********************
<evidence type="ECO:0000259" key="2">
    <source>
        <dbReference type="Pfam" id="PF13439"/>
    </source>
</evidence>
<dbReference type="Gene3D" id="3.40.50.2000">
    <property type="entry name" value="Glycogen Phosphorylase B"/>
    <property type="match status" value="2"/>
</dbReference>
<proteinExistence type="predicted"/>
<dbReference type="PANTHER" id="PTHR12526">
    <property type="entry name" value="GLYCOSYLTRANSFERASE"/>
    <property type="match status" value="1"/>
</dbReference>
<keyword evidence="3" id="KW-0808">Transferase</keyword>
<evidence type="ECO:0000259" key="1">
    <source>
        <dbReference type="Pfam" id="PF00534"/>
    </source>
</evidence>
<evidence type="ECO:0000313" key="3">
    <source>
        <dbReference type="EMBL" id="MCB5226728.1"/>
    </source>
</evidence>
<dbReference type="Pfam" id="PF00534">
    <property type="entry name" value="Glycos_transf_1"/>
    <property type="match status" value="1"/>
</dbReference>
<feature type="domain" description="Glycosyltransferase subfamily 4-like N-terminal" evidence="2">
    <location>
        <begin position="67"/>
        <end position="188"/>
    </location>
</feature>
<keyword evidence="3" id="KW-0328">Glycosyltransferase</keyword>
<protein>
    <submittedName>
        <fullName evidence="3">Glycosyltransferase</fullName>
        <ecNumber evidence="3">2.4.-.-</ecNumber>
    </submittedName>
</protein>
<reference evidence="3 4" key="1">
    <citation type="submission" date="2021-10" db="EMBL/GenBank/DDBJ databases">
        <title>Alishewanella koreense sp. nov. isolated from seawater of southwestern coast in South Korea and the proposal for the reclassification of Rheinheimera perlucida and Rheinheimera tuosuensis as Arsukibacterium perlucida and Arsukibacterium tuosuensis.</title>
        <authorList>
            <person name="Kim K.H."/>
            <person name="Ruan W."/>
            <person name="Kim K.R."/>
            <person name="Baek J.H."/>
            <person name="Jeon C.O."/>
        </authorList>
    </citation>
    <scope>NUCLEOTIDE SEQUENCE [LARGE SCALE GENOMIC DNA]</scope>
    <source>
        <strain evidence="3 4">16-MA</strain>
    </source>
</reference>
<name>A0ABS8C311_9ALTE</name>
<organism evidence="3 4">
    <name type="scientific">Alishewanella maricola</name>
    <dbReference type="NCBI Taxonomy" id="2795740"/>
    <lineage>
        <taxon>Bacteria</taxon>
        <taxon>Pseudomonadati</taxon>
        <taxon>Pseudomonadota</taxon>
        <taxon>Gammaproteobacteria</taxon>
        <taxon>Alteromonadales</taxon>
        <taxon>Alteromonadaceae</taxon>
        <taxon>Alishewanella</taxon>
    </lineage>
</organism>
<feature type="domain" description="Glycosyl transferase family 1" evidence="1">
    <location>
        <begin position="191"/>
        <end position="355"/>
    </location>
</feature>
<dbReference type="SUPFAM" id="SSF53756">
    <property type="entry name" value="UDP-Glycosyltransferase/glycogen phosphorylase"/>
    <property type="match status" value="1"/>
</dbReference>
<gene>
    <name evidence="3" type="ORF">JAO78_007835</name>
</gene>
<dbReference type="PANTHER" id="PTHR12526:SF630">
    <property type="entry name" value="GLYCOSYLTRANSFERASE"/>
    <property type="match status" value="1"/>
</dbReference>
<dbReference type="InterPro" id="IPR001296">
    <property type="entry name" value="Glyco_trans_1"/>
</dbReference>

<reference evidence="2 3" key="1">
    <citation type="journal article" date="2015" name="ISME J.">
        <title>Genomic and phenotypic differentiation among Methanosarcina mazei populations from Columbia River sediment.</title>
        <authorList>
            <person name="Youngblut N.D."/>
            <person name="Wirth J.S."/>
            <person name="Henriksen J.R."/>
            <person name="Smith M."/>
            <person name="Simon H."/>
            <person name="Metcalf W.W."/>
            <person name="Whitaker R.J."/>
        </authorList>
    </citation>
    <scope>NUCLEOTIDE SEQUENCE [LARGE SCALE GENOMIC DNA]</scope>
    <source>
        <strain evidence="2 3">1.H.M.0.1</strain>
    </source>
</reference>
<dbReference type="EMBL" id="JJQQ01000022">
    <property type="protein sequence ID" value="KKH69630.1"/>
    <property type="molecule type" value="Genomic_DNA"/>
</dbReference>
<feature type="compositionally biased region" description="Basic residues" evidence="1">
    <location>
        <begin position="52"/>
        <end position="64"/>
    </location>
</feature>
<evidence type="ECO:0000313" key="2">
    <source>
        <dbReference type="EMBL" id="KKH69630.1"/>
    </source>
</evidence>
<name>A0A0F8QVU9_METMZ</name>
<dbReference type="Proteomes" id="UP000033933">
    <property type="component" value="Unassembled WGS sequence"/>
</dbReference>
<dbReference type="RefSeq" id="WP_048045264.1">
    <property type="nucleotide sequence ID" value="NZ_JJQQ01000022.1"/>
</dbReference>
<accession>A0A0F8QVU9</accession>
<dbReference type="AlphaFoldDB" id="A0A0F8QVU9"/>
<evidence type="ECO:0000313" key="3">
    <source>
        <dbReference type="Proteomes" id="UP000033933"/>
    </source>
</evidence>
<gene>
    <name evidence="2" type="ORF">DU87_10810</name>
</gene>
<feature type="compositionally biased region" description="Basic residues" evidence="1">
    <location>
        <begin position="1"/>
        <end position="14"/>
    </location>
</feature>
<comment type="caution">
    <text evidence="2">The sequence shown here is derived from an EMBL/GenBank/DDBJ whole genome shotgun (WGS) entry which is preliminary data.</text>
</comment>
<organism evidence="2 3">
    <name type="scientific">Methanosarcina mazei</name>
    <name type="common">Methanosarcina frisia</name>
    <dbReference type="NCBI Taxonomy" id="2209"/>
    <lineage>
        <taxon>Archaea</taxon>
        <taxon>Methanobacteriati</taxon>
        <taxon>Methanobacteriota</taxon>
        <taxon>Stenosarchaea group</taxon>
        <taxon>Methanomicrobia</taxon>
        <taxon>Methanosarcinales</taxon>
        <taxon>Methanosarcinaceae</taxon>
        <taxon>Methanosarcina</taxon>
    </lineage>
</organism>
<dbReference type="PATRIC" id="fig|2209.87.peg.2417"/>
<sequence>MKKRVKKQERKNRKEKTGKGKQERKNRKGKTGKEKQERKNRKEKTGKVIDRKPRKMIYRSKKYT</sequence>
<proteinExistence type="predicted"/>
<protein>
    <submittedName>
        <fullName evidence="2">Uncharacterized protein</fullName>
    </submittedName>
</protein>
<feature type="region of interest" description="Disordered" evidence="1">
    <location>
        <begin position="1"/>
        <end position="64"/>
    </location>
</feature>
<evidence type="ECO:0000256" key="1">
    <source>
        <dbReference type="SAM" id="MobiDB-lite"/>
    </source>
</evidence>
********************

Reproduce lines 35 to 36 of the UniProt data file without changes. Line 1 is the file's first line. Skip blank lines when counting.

</feature>
<keyword evidence="3" id="KW-0328">Glycosyltransferase</keyword>